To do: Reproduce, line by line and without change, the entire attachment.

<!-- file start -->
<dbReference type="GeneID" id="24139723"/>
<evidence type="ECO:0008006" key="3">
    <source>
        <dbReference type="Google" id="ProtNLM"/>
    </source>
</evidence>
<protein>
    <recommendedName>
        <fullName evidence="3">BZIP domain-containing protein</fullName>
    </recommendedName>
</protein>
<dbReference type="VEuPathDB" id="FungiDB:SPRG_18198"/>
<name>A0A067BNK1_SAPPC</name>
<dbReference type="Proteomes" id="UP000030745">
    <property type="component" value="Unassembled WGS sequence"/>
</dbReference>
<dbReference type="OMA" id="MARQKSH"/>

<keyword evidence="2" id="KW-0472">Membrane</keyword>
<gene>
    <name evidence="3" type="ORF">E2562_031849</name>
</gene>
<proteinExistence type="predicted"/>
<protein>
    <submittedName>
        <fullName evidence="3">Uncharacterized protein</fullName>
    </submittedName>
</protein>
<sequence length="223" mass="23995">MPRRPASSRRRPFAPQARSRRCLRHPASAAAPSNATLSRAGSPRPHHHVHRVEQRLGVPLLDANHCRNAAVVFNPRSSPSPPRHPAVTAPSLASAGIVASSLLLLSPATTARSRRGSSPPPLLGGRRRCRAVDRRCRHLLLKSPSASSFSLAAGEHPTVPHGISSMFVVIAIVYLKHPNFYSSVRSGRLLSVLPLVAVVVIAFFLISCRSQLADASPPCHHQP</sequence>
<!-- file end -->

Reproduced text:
<dbReference type="GeneID" id="24139723"/>
<evidence type="ECO:0008006" key="3">
    <source>
        <dbReference type="Google" id="ProtNLM"/>
    </source>
</evidence>
<protein>
    <recommendedName>
        <fullName evidence="3">BZIP domain-containing protein</fullName>
    </recommendedName>
</protein>
<dbReference type="VEuPathDB" id="FungiDB:SPRG_18198"/>
<name>A0A067BNK1_SAPPC</name>
<dbReference type="Proteomes" id="UP000030745">
    <property type="component" value="Unassembled WGS sequence"/>
</dbReference>
<dbReference type="OMA" id="MARQKSH"/>

<keyword evidence="2" id="KW-0472">Membrane</keyword>
<gene>
    <name evidence="3" type="ORF">E2562_031849</name>
</gene>
<proteinExistence type="predicted"/>
<protein>
    <submittedName>
        <fullName evidence="3">Uncharacterized protein</fullName>
    </submittedName>
</protein>
<sequence length="223" mass="23995">MPRRPASSRRRPFAPQARSRRCLRHPASAAAPSNATLSRAGSPRPHHHVHRVEQRLGVPLLDANHCRNAAVVFNPRSSPSPPRHPAVTAPSLASAGIVASSLLLLSPATTARSRRGSSPPPLLGGRRRCRAVDRRCRHLLLKSPSASSFSLAAGEHPTVPHGISSMFVVIAIVYLKHPNFYSSVRSGRLLSVLPLVAVVVIAFFLISCRSQLADASPPCHHQP</sequence>